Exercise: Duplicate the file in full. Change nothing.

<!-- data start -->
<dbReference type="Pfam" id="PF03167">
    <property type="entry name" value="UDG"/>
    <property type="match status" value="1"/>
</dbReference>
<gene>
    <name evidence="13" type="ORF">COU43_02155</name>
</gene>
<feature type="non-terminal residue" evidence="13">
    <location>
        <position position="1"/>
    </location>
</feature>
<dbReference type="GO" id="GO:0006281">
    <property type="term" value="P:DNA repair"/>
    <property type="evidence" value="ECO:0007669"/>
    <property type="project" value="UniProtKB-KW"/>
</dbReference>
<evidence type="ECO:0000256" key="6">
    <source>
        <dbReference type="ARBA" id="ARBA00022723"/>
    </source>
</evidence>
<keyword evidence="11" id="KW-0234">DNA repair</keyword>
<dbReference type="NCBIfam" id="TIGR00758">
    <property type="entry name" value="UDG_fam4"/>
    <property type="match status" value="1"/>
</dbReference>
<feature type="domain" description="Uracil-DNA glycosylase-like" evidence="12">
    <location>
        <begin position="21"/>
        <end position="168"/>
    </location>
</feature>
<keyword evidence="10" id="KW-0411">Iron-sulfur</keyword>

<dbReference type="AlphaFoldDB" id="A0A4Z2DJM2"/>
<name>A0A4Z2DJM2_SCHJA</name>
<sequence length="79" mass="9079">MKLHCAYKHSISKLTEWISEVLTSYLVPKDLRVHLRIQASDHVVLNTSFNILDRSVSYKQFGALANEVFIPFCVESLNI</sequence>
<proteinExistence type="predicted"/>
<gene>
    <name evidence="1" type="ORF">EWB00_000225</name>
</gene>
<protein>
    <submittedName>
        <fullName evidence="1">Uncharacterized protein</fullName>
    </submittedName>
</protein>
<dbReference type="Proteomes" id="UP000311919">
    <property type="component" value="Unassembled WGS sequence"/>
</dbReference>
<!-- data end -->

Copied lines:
<dbReference type="Pfam" id="PF03167">
    <property type="entry name" value="UDG"/>
    <property type="match status" value="1"/>
</dbReference>
<gene>
    <name evidence="13" type="ORF">COU43_02155</name>
</gene>
<feature type="non-terminal residue" evidence="13">
    <location>
        <position position="1"/>
    </location>
</feature>
<dbReference type="GO" id="GO:0006281">
    <property type="term" value="P:DNA repair"/>
    <property type="evidence" value="ECO:0007669"/>
    <property type="project" value="UniProtKB-KW"/>
</dbReference>
<evidence type="ECO:0000256" key="6">
    <source>
        <dbReference type="ARBA" id="ARBA00022723"/>
    </source>
</evidence>
<keyword evidence="11" id="KW-0234">DNA repair</keyword>
<dbReference type="NCBIfam" id="TIGR00758">
    <property type="entry name" value="UDG_fam4"/>
    <property type="match status" value="1"/>
</dbReference>
<feature type="domain" description="Uracil-DNA glycosylase-like" evidence="12">
    <location>
        <begin position="21"/>
        <end position="168"/>
    </location>
</feature>
<keyword evidence="10" id="KW-0411">Iron-sulfur</keyword>

<dbReference type="AlphaFoldDB" id="A0A4Z2DJM2"/>
<name>A0A4Z2DJM2_SCHJA</name>
<sequence length="79" mass="9079">MKLHCAYKHSISKLTEWISEVLTSYLVPKDLRVHLRIQASDHVVLNTSFNILDRSVSYKQFGALANEVFIPFCVESLNI</sequence>
<proteinExistence type="predicted"/>
<gene>
    <name evidence="1" type="ORF">EWB00_000225</name>
</gene>
<protein>
    <submittedName>
        <fullName evidence="1">Uncharacterized protein</fullName>
    </submittedName>
</protein>
<dbReference type="Proteomes" id="UP000311919">
    <property type="component" value="Unassembled WGS sequence"/>
</dbReference>